An actual bias is the existence of a state of mind in reference to the case or parties that will prevent the juror from acting with entire impartiality. (Code Civ. Proc., § 225.) Implied bias is the existence of facts ascertained that creates a presumption of bias and disqualifies the juror as a matter of law. (Code Civ. Proc., § 229.)
More specifically, Code of Civil Procedure section 229, subdivision (e) provides: “Having an unqualified opinion or belief as to the merits of the action founded upon knowledge of its material facts or of some of them,” and (f) provides: “The existence of a state of mind in the juror evincing enmity against, or bias towards, either party.” As you can see, implied bias is more difficult to ferret out than actual bias.
In my last trial, the judge laid out the language necessary to establish a for-cause challenge. He explained, “Actual bias is the existence of a state of mind on the part of a juror in preference to the case or any of the parties which will prevent the juror from acting with entire impartiality and without prejudice to the substantial rights to any party. So that’s the first requirement, you have to look at 225 of the CCP.” I knew the words “entire impartiality” had to come out of the mouths of any juror I did not want in order to use a cause challenge.
There are two types of jurors: those who will flat out admit they don’t want to be on the jury (or come up with excuses as to why they can’t serve jury duty), and those who will hint that they are adverse to your case without using the language, but add that they “think they can be fair.” The latter category will require more invasive questioning to draw out any potential biases.
Jurors who do not want to serve on the jury will usually do the job for you. The latter category will require finesse. Educating the jury about what jury selection is for, and ensuring them that the process is not about judgment, but rather, about ensuring your client receives the most fair and impartial jury possible, will make your jurors feel more at ease to be honest with you. The use of examples here is often helpful.
The starting line analogy
An effective analogy to use with jurors is “the starting line.” Imagine there is a race. All the athletes gather at the starting line waiting to begin the race. (Here, I literally draw the starting line with my hands in front of the jury box). Biases essentially position one party behind the other party before the race has even begun.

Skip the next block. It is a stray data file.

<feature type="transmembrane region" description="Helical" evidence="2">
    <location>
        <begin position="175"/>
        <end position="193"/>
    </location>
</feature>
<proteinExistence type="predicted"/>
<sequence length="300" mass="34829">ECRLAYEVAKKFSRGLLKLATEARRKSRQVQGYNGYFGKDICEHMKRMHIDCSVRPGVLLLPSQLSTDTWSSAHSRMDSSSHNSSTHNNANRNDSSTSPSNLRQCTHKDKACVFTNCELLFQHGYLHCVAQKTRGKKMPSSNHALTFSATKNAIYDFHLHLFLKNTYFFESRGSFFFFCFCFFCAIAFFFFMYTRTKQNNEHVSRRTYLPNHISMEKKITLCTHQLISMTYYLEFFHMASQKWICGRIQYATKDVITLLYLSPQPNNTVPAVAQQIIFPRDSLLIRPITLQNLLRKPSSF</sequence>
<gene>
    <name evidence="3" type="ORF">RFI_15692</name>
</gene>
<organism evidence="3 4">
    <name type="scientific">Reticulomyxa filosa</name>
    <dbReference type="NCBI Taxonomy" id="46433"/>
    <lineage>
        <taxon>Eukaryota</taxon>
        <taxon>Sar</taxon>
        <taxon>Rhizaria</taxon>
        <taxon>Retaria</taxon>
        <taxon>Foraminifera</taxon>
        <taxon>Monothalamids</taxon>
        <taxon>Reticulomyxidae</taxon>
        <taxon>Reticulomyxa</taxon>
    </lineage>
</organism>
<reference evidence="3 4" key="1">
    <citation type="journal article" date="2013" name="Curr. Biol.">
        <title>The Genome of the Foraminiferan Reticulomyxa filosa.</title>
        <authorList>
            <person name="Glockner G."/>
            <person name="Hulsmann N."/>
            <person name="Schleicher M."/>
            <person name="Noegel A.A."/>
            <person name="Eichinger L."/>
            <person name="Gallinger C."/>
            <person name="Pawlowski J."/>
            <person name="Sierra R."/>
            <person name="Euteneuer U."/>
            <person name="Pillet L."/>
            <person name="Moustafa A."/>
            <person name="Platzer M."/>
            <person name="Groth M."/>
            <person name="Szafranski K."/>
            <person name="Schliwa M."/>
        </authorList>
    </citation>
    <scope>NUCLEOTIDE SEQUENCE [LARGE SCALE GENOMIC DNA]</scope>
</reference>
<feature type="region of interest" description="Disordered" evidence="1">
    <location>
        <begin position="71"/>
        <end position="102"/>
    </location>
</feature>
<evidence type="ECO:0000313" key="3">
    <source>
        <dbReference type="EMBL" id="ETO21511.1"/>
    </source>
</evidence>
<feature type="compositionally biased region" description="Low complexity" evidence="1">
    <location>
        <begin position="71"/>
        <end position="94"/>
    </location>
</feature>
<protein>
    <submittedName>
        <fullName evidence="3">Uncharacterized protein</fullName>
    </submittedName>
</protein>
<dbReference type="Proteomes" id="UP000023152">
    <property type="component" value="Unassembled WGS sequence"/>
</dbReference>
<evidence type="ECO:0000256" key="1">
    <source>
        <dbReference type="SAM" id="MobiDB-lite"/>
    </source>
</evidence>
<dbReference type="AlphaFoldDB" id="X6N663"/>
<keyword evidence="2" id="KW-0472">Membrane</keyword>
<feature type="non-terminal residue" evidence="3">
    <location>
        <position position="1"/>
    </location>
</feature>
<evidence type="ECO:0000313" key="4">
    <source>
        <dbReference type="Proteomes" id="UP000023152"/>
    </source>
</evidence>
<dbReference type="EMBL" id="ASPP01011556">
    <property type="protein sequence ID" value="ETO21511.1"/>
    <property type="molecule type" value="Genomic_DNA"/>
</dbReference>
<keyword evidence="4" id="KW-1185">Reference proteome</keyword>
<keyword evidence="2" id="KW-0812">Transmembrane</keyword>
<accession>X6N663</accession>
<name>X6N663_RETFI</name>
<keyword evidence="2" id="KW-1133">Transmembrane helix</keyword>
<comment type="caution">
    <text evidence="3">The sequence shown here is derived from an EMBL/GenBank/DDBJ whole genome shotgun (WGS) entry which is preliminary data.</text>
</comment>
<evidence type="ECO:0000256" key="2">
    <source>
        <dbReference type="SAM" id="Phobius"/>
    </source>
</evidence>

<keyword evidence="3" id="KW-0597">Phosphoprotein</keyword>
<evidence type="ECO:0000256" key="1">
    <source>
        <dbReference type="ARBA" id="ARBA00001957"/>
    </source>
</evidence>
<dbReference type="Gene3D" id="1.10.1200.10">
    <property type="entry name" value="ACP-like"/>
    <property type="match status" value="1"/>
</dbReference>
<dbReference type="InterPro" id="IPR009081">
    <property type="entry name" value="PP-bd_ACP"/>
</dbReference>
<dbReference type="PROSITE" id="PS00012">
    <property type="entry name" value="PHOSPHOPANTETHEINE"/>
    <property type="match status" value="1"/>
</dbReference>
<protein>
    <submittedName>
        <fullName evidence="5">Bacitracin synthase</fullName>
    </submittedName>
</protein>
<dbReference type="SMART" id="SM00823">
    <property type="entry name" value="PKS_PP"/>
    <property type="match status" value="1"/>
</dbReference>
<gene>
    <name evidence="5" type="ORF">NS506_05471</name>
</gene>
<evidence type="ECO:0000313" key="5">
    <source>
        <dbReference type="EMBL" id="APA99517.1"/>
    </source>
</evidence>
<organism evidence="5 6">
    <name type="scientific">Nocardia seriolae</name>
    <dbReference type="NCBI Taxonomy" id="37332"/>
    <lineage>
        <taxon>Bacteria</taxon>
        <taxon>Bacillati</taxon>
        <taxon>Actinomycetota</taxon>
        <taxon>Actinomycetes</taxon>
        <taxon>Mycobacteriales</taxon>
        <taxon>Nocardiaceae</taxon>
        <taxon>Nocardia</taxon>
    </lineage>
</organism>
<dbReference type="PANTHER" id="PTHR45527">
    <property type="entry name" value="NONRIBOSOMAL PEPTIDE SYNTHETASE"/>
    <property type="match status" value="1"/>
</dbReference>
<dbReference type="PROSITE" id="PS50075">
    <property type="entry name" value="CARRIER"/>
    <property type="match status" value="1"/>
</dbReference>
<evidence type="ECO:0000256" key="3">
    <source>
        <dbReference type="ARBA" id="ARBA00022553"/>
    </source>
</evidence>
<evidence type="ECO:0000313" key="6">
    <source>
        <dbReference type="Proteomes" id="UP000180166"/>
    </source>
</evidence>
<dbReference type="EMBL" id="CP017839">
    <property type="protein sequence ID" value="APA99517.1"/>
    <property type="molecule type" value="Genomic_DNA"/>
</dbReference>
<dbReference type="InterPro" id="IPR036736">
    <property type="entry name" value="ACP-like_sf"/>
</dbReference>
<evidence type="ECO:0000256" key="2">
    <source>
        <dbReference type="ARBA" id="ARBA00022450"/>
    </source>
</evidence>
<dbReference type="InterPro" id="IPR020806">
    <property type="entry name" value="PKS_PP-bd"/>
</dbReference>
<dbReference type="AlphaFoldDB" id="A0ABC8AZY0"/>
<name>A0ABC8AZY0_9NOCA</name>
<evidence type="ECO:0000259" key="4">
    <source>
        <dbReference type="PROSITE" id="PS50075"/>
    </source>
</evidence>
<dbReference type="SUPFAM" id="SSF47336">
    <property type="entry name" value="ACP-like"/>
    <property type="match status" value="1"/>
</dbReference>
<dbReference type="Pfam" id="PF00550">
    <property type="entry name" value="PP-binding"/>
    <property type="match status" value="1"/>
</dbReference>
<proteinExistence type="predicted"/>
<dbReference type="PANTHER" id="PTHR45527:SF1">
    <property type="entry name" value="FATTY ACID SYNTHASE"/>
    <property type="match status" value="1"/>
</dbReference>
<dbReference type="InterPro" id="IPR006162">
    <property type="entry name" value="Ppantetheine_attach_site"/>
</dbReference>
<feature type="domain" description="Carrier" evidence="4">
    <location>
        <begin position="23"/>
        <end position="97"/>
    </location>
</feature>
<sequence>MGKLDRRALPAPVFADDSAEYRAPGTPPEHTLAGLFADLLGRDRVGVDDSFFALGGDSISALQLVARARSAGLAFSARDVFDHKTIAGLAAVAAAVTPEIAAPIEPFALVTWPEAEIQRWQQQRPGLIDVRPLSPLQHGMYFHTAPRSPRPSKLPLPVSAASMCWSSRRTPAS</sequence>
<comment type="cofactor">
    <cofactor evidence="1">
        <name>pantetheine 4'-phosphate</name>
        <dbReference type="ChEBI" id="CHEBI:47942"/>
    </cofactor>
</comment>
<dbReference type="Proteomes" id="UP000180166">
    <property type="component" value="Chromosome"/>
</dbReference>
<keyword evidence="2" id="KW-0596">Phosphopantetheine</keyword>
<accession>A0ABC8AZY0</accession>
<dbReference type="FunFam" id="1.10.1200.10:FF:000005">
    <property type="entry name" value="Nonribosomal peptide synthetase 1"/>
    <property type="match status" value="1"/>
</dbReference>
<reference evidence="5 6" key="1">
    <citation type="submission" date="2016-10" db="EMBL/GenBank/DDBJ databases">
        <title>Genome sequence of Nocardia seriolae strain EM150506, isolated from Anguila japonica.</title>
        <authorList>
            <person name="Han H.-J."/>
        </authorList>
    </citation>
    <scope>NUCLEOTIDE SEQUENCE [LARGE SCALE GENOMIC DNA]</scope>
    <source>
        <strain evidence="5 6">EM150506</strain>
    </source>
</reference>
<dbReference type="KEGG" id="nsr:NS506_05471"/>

When you discover a potential bias that you believe could be the basis for a cause challenge, ask the juror whether, based upon their comments/thoughts/beliefs, your client would be starting out behind the defendant at the starting line. If they agree, ask them whether they believe they cannot be “entirely impartial” regardless of what the evidence shows. If they agree, you have your cause challenge, if not, keep going.
A common example that helps jurors understand the role bias plays is the contest. You can get creative with this. Take juice, for example. There is a contest about who makes the best homemade fruit juice. You’re chosen as a judge. At the contest, the contestants have submitted their homemade apple juice, grapefruit juice and orange juice. When your review the submissions, you take a mental note that you don’t like grapefruit. The contestants have gone to such trouble to make their juice, and they deserve a fair shot at winning. You cannot provide them a fair shot because you already know the grapefruit juice is likely going to lose. Wouldn’t it be fair that you excuse yourself as a judge, and allow someone who likes all three types of juice equally to judge the juice contest? Of course.
The same goes for your client. If there is an aspect of the case that does not sit well with anyone in particular, it is only fair for the juror to reveal this fact to you so that you can determine if they would be a fair juror for your case. Obviously, disliking grapefruit juice has no bearing on your character, but judging a fruit juice contest when one type of juice already has a mark against it would be unfair. Explaining that any particular bias does not mean someone is bad, but it might mean they are not right for your case, can help jurors open up about what’s going on inside their heads.
Other common examples are pies, sporting events, etc. You get the picture. The point here is to establish by way of example that the juror is actually doing you a service by being honest.